William F. Balistreri, MD

Disclosures

April 05, 2016

In This Article

The Economical Treatment of NAFLD/NASH

There is a need to develop inexpensive yet effective therapies that improve both liver/cardiac risks and outcomes in obese patients. Because vitamin E is known to improve NASH—but only in certain patients—a method to predict response would be of considerable value, allowing clinicians to target these strategies to those most likely to benefit.

Vitamin E in NASH

Kowdley and coworkers[9] presented nonrandomized safety and efficacy estimates for vitamin E in diabetic patients with NASH. Vitamin E treatment was associated with similar significant improvement in NASH histology in diabetic and nondiabetic patients. There was no association of vitamin E use with important adverse safety measures, and no significant differences were noted from baseline in serum levels of total cholesterol, HDL cholesterol, low-density lipoprotein (LDL) cholesterol, or triglycerides. These preliminary findings offer promising safety and efficacy data regarding the use of vitamin E in diabetic patients with NASH.

The question remains: Which patients are most likely to benefit from treatment? It is known that the genotype 2 allele for the antioxidant haptoglobin is associated with improved cardiac outcomes after vitamin E treatment.

Asgharpour and colleagues[10] therefore hypothesized that this allele would also serve as a biomarker for enhanced liver and metabolic response to vitamin E treatment for patients with NASH. They reported that the genotype 2 allele was associated with an increased response to vitamin E compared with genotype 1. When all patients were pooled, genotype 2 had significantly better end-of-treatment adjusted mean changes from baseline in the NAS, steatosis, and lobular inflammation. Patients with genotype 2 also had larger decreases in ALT, AST, and total cholesterol. Thus, the haptoglobin genotype 2 allele can be used to identify patients with NASH who are more likely to have improved liver histology and reduced cardiometabolic risks after treatment with vitamin E.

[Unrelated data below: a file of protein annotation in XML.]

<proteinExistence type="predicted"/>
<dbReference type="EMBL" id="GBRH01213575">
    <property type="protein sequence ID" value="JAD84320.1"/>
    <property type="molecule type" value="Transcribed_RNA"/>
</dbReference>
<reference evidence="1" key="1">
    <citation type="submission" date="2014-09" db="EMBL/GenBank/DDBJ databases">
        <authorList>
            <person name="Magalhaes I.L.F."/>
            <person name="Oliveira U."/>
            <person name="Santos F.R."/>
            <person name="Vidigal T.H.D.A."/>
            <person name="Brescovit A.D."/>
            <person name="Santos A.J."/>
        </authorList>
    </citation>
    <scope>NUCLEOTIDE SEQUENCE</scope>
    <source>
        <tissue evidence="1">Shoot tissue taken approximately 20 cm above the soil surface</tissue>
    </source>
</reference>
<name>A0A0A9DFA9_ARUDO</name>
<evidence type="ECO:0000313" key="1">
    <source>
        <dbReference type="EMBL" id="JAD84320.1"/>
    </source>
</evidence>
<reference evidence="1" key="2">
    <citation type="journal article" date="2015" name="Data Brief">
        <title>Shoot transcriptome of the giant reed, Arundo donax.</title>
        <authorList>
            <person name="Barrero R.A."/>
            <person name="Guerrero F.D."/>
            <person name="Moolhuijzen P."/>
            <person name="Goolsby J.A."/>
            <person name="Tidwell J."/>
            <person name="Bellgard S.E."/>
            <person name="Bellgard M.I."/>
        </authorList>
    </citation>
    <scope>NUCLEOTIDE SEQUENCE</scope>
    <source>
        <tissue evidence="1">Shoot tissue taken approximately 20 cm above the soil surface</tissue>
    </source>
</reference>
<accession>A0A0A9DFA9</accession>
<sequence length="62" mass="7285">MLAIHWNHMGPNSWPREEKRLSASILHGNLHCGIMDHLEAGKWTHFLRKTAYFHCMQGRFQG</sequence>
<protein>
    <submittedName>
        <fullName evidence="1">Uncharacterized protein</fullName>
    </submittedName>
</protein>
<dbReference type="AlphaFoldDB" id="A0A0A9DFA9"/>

Obeticholic Acid in NASH

In the multicenter, double-blind FLINT trial, conducted by the NASH CRN, treatment with the farnesoid X receptor ligand obeticholic acid (OCA) led to improvement in fibrosis in patients with noncirrhotic NASH. Fibrosis is the best predictor of liver-related mortality in patients with NASH.

Chalasani and colleagues[11] evaluated the performance of a commonly used noninvasive scoring algorithm for fibrosis, FIB-4, in monitoring the improvement in fibrosis due to OCA treatment. Among 200 patients treated with OCA, 32% had stage III fibrosis, 29% had stage II fibrosis, and 26% had stage I fibrosis as determined by biopsy at baseline. FIB-4 was measured over time and correlated with fibrosis stage according to the histologic scoring system. OCA treatment led to a significant reduction in FIB-4 scores compared with placebo; a significantly greater proportion of patients receiving OCA (35% vs 19% placebo) improved by one stage or more. A 10% improvement of FIB-4 at 24 weeks was associated with a histologic improvement in fibrosis by one stage or more at 72 weeks. FIB-4 may be a noninvasive surrogate for fibrosis monitoring.

Hameed and coworkers[12] assessed the role of weight loss and OCA treatment in improving the clinical and metabolic features of NASH. Weight loss occurred in 42% of OCA vs 30% of placebo recipients. The NAS improved more with OCA treatment in patients who lost weight than in those who did not. ALT also improved more with weight loss in both OCA and placebo recipients. Weight loss in patients receiving OCA was associated with a lesser decrease in waist circumference and an increase vs a decrease in waist/hip ratio compared with placebo.

Weight loss had additive beneficial effects on some biochemical and histologic features of disease activity in patients with NASH treated with OCA. However, other metabolic beneficial effects of weight loss, such as those on LDL cholesterol, HDL cholesterol, and insulin resistance, are absent or reversed on OCA treatment. This is in contrast to the consistent and expected benefit of weight loss achieved in the placebo group with improved lipid profile and insulin resistance. These findings stress the importance of assessing concomitant metabolic effects and long-term safety of new therapies of NASH.

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